Perhaps you’ve noticed, our culture is often evaluating church in a negative fashion. Church people are perceived as being hypocritical, looking very different in life expression than the claims from faith identity. And, in a related way, the church message is received as irrelevant, out of touch with the reality of how faith intersects our complex daily lives. What to do?
I say we start with hospitality. To do that, we have to agree on what hospitality is. God defines Himself as Love. For me, hospitality is showing God’s love to all people; not the least of which the stranger – in church, that would mean the first time visitor. I like how biblereasons.com defines hospitality; that it’s love in action, when someone feels at home in your presence.
The Bible is driven by this ministry to the stranger. From openbible.info, I easily and readily find examples. Here are just a few.
Hebrews 13:2 Do not neglect to show hospitality to strangers, for thereby some have entertained angels unawares.
1 Peter 4:9Show hospitality to one another without grumbling.
Matthew 25:34-46 Then the King will say to those on his right, ‘Come, you who are blessed by my Father, inherit the kingdom prepared for you from the foundation of the world. For I was hungry and you gave me food, I was thirsty and you gave me drink, I was a stranger and you welcomed me, I was naked and you clothed me, I was sick and you visited me, I was in prison and you came to me.’ Then the righteous will answer him, saying, ‘Lord, when did we see you hungry and feed you, or thirsty and give you drink? And when did we see you a stranger and welcome you, or naked and clothe you?
Romans 12:13 Contribute to the needs of the saints and seek to show hospitality.
Leviticus 19:34 You shall treat the stranger who sojourns with you as the native among you, and you shall love him as yourself, for you were strangers in the land of Egypt: I am the Lord your God.
Luke 14:12-14 He said also to the man who had invited him, “When you give a dinner or a banquet, do not invite your friends or your brothers or your relatives or rich neighbors, lest they also invite you in return and you be repaid. But when you give a feast, invite the poor, the crippled, the lame, the blind, and you will be blessed, because they cannot repay you. For you will be repaid at the resurrection of the just.”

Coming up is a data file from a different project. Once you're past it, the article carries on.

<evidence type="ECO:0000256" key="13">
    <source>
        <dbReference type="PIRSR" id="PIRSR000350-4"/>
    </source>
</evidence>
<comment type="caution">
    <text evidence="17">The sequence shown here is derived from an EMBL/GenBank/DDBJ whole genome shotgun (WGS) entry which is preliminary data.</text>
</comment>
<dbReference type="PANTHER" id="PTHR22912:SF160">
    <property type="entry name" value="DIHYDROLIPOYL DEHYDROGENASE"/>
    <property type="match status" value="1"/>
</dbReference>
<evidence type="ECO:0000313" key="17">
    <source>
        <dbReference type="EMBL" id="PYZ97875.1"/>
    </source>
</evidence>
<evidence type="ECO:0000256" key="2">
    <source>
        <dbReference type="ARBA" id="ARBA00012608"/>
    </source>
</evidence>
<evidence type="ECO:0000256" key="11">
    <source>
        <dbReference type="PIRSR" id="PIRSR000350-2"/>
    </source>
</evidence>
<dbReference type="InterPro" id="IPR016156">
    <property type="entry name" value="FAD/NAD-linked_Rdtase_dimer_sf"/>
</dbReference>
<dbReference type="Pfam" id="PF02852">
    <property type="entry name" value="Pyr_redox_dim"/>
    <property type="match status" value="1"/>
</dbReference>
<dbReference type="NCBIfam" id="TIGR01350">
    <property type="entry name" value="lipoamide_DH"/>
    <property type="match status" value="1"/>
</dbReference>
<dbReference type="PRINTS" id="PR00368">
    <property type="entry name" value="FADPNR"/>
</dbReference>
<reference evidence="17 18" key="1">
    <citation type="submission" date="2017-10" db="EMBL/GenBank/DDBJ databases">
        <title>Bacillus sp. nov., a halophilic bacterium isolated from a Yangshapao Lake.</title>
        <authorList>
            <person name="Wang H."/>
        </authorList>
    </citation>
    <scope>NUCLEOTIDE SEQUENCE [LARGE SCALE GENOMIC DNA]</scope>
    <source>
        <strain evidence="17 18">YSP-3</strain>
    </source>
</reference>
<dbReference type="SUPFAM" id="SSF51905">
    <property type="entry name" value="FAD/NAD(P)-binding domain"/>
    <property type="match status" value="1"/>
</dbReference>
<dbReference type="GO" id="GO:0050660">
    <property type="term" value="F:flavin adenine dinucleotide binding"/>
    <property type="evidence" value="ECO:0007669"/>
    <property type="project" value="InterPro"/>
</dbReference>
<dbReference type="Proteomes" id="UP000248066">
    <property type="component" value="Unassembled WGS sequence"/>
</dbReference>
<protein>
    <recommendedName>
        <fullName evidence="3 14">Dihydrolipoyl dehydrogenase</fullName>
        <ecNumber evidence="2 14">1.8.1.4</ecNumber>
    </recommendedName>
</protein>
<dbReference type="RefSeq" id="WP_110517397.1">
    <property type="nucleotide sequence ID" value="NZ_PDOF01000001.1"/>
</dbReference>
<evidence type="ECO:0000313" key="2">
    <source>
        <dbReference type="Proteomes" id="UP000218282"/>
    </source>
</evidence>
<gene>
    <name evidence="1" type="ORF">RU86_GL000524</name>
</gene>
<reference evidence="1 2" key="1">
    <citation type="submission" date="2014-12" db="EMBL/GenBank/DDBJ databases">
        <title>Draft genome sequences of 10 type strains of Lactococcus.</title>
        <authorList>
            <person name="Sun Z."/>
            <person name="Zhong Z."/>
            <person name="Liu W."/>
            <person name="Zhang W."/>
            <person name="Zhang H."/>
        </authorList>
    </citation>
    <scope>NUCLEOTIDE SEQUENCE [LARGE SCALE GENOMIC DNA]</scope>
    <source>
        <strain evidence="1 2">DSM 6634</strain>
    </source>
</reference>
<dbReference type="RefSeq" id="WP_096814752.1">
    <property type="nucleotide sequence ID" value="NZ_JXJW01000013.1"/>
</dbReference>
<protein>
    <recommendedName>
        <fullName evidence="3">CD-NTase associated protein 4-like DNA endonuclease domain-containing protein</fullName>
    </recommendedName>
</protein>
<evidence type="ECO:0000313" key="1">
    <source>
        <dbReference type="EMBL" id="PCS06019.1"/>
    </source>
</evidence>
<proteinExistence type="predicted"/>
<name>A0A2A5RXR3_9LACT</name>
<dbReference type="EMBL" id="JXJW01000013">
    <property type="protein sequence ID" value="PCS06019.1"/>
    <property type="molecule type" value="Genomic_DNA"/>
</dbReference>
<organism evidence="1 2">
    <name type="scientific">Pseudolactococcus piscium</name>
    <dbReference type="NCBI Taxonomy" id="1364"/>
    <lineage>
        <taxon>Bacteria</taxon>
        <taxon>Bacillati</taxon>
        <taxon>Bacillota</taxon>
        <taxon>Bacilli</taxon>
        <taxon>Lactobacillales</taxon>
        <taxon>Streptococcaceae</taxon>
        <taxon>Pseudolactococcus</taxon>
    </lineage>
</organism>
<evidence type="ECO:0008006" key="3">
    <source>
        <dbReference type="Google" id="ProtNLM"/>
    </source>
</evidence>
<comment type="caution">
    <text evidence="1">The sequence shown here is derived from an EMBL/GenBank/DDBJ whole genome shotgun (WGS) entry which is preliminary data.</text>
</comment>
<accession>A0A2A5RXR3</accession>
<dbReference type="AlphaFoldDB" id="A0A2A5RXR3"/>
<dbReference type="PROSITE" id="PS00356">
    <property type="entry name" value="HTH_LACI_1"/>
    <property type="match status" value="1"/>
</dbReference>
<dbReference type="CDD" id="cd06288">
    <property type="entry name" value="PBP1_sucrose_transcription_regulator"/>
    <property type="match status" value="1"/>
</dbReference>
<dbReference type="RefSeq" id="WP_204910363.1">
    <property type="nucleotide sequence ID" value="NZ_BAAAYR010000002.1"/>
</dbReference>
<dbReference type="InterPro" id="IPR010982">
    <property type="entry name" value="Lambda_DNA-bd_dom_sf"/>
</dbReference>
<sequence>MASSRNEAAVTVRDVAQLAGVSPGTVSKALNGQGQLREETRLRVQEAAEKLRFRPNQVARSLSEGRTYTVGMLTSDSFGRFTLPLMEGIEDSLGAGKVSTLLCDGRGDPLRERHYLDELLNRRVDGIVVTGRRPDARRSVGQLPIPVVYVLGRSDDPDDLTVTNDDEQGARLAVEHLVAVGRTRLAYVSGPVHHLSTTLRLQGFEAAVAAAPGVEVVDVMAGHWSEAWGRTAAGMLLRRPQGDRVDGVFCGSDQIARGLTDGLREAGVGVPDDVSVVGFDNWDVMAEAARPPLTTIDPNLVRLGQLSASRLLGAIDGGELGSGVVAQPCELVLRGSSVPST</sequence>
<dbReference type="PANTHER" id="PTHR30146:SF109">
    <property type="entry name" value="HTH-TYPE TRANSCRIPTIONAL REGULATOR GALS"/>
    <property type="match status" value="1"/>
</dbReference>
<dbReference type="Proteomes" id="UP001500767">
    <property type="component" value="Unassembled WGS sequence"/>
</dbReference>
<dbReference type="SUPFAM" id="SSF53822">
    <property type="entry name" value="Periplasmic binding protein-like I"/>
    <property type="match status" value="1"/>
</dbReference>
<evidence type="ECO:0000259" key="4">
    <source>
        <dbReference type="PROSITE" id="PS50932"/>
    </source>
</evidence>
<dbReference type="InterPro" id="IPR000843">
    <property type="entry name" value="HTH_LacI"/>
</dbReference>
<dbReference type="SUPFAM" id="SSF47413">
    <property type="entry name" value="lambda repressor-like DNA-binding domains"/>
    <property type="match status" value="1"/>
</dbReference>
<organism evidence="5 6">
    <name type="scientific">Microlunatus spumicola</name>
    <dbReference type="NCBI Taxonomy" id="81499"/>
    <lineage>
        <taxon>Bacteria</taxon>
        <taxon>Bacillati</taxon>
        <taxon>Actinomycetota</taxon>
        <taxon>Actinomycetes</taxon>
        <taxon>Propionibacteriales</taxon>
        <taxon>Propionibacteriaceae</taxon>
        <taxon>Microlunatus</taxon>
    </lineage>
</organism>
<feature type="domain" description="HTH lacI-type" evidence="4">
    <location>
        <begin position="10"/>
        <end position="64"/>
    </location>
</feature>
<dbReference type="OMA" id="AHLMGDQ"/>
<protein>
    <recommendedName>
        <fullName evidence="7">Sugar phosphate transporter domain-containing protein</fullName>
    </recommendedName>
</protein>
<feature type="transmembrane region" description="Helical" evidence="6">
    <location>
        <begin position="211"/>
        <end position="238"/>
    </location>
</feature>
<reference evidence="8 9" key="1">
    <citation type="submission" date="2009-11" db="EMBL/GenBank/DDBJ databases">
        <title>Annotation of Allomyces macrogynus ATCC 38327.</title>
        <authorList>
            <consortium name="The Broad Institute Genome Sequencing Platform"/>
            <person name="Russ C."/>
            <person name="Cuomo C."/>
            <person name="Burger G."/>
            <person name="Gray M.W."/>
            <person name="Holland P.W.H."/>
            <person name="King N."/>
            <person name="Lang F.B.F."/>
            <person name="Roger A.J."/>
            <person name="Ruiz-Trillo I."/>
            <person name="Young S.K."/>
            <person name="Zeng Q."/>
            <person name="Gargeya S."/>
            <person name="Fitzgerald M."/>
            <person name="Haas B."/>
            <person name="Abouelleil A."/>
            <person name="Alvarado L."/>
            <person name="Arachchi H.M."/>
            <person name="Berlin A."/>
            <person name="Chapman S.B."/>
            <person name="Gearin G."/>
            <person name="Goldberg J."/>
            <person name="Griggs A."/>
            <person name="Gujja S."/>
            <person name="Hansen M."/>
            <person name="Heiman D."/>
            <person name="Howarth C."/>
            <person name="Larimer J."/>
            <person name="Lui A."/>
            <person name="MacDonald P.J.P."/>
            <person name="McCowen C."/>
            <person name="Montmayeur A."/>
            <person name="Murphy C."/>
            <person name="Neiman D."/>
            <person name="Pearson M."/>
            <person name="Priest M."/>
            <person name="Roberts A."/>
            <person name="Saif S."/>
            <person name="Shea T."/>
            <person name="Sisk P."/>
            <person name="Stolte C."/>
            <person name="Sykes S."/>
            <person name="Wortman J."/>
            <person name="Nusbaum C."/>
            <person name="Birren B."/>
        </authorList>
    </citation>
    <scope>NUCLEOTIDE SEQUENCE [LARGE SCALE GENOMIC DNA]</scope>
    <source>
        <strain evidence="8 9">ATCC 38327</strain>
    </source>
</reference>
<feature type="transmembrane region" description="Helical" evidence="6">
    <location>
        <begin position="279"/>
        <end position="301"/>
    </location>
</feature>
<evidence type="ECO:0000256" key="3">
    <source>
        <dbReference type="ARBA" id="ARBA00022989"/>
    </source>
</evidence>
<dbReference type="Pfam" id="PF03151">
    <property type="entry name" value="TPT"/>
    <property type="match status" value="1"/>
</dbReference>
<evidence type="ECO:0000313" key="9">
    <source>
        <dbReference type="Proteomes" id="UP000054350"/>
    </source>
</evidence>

Titus 1:8 Be hospitable, a lover of good, self-controlled, upright, holy, and disciplined.
The Bible is the story of God’s hospitality to us, undeserved as it is. We, in turn, offer the same ministry to others. We very quickly can move to Jesus’ emphasis on serving others, the first shall be last, turn the other cheek, even love your enemies and pray for those who persecute you.
Every congregation says it’s “friendly.” But the vast majority are only friendly to their friends. Visitors walk in and out without a greeting or assistance in traversing the halls and worship. Our claim to friendly hospitality is the ultimate lie; a hypocrisy which must be addressed.
In the turnaround we did in the congregation where I’m a pastor, hospitality was the primary change. Don’t underestimate the power of this nor its required depth of transformation as a church culture. This is a fundamental change from the customer mentality of receiving services in exchange for personal support to a ministry which says the needs (and preferences!) of the first time visitor trump that of the church member.
I remember the profound day when it felt like we tipped the scales to where 51% of the congregation had made this discipleship transformation. I cherish the moment when one person who mightily struggled with this change commented to others around him that the most important thing to do on a Sunday morning at church was to greet a person he didn’t know.
We talk a lot about hospitality. Every church leader (and almost all members) will agree that hospitality is important with a Biblical foundation. But until we make a fearless inventory of our congregations concerning hospitality, we have nothing to build a ministry off of and no moral or faithful standing.
God is Love. Hospitality is Love in action, where people feel at home in your presence